Friday, May 8, 2020

Reviewing HBO’s The Plot Against America

First, I’ll come out and say that I liked HBO’s  The Plot Against America.  The six-part miniseries based on Philip J. Roth’s 2004 alternate history novel of the same name, follows the life of a working-class Jewish family, the Levins, in Newark, New Jersey in the early 1940s as they witness the rise of Charles A.  Lindbergh to the Presidency of the United States of America.

The real Charles Lindbergh speaking at an America First Rally
The character of Charles Lindbergh is a very complex one. In our history, he was one of the leaders of the isolationist America First movement which sought to keep America out of the Second World War. It is also true he also travelled to Nazi Germany in 1938 and met with high-ranking officials of the Reich. He also upon numerous occasions had expressed anti-Semitic remarks. Historians have since come to see Lindbergh as a well-intentioned but bigoted Nazi sympathizer.  In the alternate history world, Roth and the creators of the miniseries, have not far to go in getting their man.

The Levins in an uncomfortable moment.
Like most Americans the Levins (who are modelled loosely on the author Roth’s own family),  both husband Herman (Morgan Spector) and wife Evelyn (Winona Ryder) find themselves curiously attracted to the great aviator Lindberg, because as he says on one of his stump speeches when he flies the Spirit of St. Louis to Newark, “It isn’t a choice between Lindberg and Roosevelt; it’s a choice between Lindberg and war.” 

It’s a theme that resonates enough to bring Lindberg, played by Ben Cole, into the White House.  The changes they see, the petty slights and discrimination is incremental at first and but then it begins to build: it’s almost like the story of the frog in the pot of water that is slowly brought to boil, by the time the Levins realize the trouble they’re in, it’s almost too late. 

The President and the Rabbi
The series features many strong performances by a strong cast. But one of the standout performances of the series by John Turturro who plays Rabbi Lionel Bengelsdorf, who sells his soul to get in good with the new administration. He conceives of a plan to resettle Jewish families. Curiously, he is blind to see the monumentality of his betrayal until he finds ultimately himself betrayed.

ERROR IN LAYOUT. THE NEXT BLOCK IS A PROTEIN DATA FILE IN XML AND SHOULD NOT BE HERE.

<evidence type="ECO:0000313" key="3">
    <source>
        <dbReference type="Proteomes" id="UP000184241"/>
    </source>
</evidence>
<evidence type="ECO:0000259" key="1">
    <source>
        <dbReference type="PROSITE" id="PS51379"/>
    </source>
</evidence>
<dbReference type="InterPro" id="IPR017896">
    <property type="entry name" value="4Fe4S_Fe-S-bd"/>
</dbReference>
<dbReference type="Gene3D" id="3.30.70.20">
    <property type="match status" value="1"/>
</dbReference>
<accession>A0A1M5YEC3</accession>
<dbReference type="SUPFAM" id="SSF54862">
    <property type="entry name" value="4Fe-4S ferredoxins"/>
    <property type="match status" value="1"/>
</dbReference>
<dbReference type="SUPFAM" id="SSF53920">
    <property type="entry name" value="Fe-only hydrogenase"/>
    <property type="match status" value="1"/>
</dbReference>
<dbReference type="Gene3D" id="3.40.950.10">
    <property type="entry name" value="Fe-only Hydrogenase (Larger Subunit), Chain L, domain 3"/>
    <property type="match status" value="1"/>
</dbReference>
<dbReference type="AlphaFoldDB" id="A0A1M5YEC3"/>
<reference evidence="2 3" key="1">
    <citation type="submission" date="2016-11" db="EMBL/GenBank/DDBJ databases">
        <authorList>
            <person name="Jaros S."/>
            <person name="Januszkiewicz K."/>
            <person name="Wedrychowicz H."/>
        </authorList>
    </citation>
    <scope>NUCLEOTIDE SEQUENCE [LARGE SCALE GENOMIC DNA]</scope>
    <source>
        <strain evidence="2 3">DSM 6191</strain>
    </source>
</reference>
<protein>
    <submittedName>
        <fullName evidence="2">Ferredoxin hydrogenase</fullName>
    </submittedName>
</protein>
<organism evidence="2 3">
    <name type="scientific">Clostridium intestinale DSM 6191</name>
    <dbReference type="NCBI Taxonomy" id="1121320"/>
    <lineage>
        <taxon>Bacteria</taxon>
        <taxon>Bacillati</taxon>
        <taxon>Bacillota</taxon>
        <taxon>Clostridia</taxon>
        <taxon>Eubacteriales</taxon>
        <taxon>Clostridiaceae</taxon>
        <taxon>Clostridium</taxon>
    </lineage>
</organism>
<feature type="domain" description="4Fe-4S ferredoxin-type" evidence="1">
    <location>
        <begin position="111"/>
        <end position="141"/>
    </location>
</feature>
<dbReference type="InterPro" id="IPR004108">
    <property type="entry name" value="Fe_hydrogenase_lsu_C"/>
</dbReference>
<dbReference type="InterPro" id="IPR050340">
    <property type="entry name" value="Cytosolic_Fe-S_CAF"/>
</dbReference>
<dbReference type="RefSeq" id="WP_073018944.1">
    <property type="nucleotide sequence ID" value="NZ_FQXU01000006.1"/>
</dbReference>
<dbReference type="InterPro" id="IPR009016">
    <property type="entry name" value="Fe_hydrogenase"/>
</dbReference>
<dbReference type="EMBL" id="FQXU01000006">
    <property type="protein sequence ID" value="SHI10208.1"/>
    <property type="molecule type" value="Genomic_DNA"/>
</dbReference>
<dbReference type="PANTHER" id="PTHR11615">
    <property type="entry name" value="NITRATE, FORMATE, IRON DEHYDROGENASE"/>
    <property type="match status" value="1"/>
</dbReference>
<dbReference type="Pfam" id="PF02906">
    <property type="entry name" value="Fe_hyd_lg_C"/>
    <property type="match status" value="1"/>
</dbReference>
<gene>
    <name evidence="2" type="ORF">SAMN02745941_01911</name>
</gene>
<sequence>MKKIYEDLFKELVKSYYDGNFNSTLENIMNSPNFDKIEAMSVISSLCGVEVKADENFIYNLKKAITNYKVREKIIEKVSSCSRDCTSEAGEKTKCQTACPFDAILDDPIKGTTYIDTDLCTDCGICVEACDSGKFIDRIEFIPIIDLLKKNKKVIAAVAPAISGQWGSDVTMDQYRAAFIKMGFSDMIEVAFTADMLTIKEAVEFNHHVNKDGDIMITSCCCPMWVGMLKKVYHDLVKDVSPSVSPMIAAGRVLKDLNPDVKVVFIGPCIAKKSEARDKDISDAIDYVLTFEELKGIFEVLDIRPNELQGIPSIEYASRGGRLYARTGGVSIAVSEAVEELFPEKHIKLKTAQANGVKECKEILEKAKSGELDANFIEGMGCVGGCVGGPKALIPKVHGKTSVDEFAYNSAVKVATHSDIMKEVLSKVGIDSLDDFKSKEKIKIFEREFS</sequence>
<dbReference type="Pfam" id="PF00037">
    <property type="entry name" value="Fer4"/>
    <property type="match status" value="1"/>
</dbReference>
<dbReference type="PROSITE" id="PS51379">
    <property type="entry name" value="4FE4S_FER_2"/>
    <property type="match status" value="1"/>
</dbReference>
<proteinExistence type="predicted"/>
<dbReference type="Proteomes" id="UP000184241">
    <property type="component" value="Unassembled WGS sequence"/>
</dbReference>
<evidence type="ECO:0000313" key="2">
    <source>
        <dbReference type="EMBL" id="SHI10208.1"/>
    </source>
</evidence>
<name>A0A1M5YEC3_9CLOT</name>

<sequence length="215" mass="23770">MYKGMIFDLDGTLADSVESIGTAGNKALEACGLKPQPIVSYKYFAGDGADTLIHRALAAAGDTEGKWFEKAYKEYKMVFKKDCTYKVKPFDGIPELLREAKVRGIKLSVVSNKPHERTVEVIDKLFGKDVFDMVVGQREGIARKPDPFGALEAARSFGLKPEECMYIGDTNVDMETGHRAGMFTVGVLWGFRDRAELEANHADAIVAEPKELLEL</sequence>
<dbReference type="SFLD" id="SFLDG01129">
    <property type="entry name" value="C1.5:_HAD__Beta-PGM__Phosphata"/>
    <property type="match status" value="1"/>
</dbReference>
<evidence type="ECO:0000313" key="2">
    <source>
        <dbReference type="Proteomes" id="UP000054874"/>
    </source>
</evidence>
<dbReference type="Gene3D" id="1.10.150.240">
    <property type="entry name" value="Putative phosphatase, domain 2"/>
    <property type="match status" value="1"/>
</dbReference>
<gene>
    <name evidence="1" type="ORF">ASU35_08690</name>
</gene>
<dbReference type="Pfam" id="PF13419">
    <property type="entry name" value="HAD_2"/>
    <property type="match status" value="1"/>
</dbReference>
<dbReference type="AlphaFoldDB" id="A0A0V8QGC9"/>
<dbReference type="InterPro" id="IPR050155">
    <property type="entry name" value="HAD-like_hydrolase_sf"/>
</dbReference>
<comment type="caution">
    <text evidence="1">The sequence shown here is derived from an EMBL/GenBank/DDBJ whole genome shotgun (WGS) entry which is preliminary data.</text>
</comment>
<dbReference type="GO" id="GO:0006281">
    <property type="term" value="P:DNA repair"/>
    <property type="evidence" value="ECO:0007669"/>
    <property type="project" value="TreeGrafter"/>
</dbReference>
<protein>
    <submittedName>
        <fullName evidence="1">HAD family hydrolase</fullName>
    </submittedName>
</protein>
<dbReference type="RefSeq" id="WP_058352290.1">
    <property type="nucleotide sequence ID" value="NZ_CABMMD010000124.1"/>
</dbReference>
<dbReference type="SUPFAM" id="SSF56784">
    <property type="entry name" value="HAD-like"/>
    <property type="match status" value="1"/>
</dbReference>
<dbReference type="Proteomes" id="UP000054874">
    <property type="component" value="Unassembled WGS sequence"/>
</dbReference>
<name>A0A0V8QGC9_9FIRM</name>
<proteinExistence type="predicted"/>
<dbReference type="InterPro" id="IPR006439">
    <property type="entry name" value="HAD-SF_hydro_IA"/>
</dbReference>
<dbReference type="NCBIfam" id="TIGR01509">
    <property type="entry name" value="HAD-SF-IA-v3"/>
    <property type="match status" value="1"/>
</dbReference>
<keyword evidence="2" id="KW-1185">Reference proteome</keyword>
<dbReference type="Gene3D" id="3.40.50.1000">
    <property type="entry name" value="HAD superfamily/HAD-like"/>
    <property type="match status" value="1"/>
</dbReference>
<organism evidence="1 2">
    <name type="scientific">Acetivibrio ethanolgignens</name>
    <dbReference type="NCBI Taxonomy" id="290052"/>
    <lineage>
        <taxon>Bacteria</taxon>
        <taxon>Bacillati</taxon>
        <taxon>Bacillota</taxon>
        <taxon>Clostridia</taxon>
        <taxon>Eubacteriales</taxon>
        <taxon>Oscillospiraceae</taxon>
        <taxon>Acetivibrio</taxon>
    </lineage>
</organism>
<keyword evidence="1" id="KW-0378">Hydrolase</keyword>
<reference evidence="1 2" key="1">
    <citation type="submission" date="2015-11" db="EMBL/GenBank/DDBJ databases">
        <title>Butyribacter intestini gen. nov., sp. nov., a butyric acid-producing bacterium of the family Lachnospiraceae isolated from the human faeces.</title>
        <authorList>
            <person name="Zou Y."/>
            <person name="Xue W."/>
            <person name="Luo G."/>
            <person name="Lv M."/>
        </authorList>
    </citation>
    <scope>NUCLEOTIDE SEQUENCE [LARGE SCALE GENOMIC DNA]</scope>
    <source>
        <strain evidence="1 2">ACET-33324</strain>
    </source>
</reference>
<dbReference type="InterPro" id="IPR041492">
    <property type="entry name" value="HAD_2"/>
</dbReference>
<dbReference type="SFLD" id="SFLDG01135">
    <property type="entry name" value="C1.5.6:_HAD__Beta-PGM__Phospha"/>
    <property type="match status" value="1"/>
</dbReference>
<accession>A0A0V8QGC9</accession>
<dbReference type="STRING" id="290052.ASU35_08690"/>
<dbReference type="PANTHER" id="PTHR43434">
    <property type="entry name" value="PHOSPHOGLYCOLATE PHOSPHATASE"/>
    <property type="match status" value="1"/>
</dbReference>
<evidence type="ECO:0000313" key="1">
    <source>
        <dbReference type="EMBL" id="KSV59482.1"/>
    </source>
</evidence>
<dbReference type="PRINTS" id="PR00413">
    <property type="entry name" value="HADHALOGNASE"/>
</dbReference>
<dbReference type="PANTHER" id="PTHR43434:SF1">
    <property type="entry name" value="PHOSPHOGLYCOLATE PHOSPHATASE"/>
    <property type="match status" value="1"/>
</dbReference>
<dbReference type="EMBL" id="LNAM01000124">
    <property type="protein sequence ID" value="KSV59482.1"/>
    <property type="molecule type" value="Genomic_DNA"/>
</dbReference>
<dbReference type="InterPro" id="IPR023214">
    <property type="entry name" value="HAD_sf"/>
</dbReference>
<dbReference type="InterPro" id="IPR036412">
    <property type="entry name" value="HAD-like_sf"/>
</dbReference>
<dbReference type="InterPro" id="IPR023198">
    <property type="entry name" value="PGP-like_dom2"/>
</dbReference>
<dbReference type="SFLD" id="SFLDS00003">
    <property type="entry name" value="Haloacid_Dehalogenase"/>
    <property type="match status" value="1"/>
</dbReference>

On the opposite end of the spectrum is Herman’s nephew Alvin (Anthony Boyle), who joins the Canadian Army in violation of neutrality laws, only to come home wounded to a country that has changed. Although the story is told from the point of view of the extended Levin family, we still get telling glimpses of the changed world around them, with newsreel footage of Lindbergh shaking hands with Hitler in a secret meeting in Iceland, signing a non-aggression pact, which is a twisted fun-house version of the Roosevelt -Churchill meeting and the signing of the Atlantic Charter.

Without giving away too much, the ending is left in doubt, which is a departure from the source novel. It’s not too much to say that the show’s producers intended the series to be a reflection of the current situation in the United States, which has seen a resurgence of isolationism,  anti-Semitism and with the rise of the so-called alt-right, fascism. Perhaps recent years have stripped away the thin veneer and have revealed what had been lying there all along, under the surface. In the alternate history of the series, it takes a man like Charles Lindbergh to bring out the worst in people; in our world, all it took was the election of Donald Trump.

Alternate history in its best form, raises an interrogative mirror to our world  and allows us to not only ask what if, but also, if this goes on. The Plot Against America holds such a mirror to our uncertain times and allows us to ask not only these questions, but more. 

Highly recommended viewing.

What’s next?
I apologize with lateness of this blog post. Like many people with onset of COVID-19, I am now working from home.  I found have found it difficult to manage and deal with the circumstances around us.

Next month, I’ll be back with another post. Until that time, please look after each other and yourselves.

In the meantime, you can purchase Elvis Saves JFK! for just 99 cents and War Plan Crimson, A Novel of Alternate History, for $2.99 and now The Key to My Heart, also $2.99 (all are free to preview). All books -- which are already on Smashword's premium distribution list -- are also available through such fine on-line retailers such as Sony, Chapters Indigo, Barnes & Noble and Apple's iTunes Store.  Thanks.

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